HANGZHOU, China – In an unprecedented move to allow international tourists to travel freely throughout the city, Hangzhou, capital of the Zhejiang Province in China, has facilitated an “open door policy” and has launched a new campaign to promote tourism around the world, including the United States, according to Li Hong, director of Hangzhou Tourism Commission.
Hangzhou is the first mainland city in China to implement an internationalization strategy of its tourism industry. Li Hong explained, “The goal is not only to attract more international tourists and increase our foreign exchange earnings from overseas visitors. It will also boost the capacity and status of our industry so that we may provide an even better product.”
Hangzhou’s marketing strategy encompasses 20 big action plans and 77 smaller projects. These include: an outdoor campaign in international core cities with buses and taxis extolling the central theme and slogan “Unseen Beauty, Unforgettable Hangzhou”; promoting Hangzhou cuisine and Chinese medical tourism and developing its meeting and convention facilities. In addition, tourist reception centers are set up around the city.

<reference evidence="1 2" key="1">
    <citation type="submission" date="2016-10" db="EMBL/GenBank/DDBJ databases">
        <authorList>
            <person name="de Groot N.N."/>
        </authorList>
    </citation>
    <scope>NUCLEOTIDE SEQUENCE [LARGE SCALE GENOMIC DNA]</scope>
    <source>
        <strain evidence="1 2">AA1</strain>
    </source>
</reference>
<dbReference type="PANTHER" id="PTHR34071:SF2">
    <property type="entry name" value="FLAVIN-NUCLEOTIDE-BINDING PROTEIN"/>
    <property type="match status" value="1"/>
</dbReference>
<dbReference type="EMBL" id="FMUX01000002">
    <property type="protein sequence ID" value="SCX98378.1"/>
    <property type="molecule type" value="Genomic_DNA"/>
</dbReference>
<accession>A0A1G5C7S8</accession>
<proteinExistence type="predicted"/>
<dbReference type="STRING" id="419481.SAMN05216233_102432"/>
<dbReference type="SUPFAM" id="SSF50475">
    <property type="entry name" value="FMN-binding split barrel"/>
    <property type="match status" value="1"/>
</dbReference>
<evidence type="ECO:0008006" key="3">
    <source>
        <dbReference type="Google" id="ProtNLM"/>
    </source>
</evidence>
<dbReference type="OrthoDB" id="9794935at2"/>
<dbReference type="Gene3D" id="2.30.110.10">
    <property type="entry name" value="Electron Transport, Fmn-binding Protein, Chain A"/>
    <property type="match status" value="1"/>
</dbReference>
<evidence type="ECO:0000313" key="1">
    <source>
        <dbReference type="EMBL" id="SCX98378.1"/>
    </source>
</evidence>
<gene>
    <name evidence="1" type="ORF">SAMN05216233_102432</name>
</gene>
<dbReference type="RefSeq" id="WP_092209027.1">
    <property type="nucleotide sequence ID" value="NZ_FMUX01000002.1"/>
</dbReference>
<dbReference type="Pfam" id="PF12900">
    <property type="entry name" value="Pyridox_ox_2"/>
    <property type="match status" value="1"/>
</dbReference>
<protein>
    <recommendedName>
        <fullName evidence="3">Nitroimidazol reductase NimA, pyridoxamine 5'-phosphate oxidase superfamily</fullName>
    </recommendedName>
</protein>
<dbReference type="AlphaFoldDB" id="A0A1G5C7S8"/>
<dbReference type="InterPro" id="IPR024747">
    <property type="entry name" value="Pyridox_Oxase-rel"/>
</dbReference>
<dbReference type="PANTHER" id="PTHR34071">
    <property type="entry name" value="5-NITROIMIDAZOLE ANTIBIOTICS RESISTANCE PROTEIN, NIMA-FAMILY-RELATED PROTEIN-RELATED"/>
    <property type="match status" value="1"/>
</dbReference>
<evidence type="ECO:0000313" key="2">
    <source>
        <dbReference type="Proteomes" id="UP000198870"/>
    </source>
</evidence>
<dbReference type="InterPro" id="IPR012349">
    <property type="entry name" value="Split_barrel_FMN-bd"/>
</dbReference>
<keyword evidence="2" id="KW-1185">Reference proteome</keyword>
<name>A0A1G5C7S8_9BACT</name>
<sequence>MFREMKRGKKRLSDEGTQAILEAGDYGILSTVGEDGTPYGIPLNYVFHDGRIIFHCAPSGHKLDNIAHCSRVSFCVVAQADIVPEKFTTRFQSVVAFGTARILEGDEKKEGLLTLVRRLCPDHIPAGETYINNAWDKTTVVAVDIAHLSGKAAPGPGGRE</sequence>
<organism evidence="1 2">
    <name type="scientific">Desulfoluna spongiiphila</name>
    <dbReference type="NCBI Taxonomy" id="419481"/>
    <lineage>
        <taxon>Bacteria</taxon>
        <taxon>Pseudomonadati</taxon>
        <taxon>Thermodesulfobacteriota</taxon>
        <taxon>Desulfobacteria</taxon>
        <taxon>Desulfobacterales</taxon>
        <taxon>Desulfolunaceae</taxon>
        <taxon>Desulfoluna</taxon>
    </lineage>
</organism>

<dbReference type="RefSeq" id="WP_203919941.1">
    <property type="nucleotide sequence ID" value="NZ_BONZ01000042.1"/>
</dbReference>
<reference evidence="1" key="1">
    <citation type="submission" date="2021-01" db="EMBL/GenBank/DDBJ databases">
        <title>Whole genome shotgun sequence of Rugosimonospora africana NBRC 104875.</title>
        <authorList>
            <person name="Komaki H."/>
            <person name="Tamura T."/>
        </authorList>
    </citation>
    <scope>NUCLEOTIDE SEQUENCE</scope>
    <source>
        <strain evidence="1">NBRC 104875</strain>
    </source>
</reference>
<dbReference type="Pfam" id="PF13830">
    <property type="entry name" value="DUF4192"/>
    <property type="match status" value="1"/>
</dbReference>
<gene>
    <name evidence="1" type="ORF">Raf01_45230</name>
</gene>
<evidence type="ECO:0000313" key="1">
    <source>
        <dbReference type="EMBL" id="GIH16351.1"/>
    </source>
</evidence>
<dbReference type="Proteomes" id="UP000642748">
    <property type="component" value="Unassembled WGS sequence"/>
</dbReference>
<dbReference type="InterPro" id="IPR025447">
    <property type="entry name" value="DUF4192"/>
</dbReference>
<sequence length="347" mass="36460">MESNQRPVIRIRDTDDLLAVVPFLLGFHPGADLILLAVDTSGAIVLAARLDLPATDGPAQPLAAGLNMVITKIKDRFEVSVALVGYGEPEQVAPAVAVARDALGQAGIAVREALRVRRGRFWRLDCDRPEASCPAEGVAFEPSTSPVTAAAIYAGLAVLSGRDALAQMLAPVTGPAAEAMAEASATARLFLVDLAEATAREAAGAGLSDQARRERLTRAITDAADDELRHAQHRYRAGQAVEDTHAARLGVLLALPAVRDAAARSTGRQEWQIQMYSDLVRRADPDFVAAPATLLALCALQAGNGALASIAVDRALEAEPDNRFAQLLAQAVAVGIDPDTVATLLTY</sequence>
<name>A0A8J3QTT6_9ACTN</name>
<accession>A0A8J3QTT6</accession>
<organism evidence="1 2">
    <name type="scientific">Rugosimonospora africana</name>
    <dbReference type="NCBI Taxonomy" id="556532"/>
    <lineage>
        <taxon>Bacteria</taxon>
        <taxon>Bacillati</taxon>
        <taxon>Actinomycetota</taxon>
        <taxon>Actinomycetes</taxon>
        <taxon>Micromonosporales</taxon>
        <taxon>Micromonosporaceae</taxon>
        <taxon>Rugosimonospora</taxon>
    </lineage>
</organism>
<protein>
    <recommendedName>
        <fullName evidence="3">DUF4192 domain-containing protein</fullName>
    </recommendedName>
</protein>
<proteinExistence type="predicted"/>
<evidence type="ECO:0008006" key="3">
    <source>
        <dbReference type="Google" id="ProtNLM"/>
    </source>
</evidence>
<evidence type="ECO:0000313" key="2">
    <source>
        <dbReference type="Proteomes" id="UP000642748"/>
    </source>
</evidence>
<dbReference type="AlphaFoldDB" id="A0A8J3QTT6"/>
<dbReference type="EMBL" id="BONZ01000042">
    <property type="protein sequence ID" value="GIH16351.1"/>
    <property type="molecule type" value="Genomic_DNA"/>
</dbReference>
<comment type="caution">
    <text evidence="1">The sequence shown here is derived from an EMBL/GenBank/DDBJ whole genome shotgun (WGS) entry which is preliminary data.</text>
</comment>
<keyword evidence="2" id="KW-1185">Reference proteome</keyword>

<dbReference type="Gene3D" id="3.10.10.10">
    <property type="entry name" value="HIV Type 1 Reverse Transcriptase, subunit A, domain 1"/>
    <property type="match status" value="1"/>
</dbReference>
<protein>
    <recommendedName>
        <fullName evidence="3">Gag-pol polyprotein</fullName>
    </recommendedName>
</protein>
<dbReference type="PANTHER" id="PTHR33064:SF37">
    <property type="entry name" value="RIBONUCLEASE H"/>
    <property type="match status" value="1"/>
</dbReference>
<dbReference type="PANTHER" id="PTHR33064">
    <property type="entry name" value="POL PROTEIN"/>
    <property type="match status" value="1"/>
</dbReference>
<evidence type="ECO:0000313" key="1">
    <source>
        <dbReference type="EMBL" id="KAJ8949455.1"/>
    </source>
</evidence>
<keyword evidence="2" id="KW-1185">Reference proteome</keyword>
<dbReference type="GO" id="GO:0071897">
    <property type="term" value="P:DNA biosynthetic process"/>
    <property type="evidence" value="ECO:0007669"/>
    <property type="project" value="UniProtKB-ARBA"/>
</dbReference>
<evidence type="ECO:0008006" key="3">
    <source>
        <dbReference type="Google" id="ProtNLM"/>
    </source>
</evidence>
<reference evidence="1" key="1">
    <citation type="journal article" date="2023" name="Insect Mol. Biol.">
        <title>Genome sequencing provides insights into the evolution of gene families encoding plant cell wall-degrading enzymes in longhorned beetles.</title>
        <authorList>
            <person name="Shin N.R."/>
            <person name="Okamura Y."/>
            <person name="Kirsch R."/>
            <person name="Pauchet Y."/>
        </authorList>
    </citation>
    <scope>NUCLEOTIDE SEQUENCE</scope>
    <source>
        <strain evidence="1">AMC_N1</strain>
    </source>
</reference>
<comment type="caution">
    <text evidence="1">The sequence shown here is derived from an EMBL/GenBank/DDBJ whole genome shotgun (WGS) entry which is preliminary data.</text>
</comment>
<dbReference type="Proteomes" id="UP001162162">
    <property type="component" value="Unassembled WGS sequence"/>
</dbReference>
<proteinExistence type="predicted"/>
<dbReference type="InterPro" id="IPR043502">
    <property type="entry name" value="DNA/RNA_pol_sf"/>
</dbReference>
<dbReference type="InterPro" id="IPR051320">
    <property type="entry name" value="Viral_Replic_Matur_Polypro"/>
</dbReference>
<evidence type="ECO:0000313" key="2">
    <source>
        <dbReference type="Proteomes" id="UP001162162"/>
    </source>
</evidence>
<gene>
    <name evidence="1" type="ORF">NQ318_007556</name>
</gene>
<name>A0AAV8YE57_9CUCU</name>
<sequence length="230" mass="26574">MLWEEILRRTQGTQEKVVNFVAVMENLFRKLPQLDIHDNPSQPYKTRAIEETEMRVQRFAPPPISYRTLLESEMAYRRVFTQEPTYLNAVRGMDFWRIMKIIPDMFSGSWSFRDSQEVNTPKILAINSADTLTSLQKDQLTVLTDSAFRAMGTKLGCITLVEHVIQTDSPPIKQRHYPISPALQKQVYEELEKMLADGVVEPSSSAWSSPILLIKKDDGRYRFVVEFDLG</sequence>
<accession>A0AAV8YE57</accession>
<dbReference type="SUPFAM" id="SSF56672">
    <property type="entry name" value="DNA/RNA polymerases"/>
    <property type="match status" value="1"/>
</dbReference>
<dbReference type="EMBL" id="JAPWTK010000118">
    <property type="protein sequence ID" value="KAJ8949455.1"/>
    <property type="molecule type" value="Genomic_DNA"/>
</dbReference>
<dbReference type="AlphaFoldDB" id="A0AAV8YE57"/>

Hangzhou is one of the six oldest capitals in China. Offering 5000 years of rich culture, it became the city of Chinese civilization in 221 BC. When Marco Polo visited 800 years ago, he declared it the finest and most splendid city in the world.
The city is located on West Lake, a UNESCO World Heritage Site, and is surrounded by hills. The lake with three islands and two causeways, has inspired famous poets, scholars and artists since the 9th century. The Grand Canal, the world’s oldest and longest canal, begins at Hangzhou and ends at Beijing. There are seven heritage sites on the Grand Canal in Hangzhou. Fine porcelain, silk, and tea all have rich histories in Hangzhou with museums dedicated to how each has impacted civilization.
Almost eight million people reside in Hangzhou and in 2012, there were 80 million visitors; five percent of which were from outside China. Currently, the average tourist spending is half of the international average, with duration of stay also lagging behind cities both inside and outside of China. Hangzhou is only 45 minutes from Shanghai on the bullet train.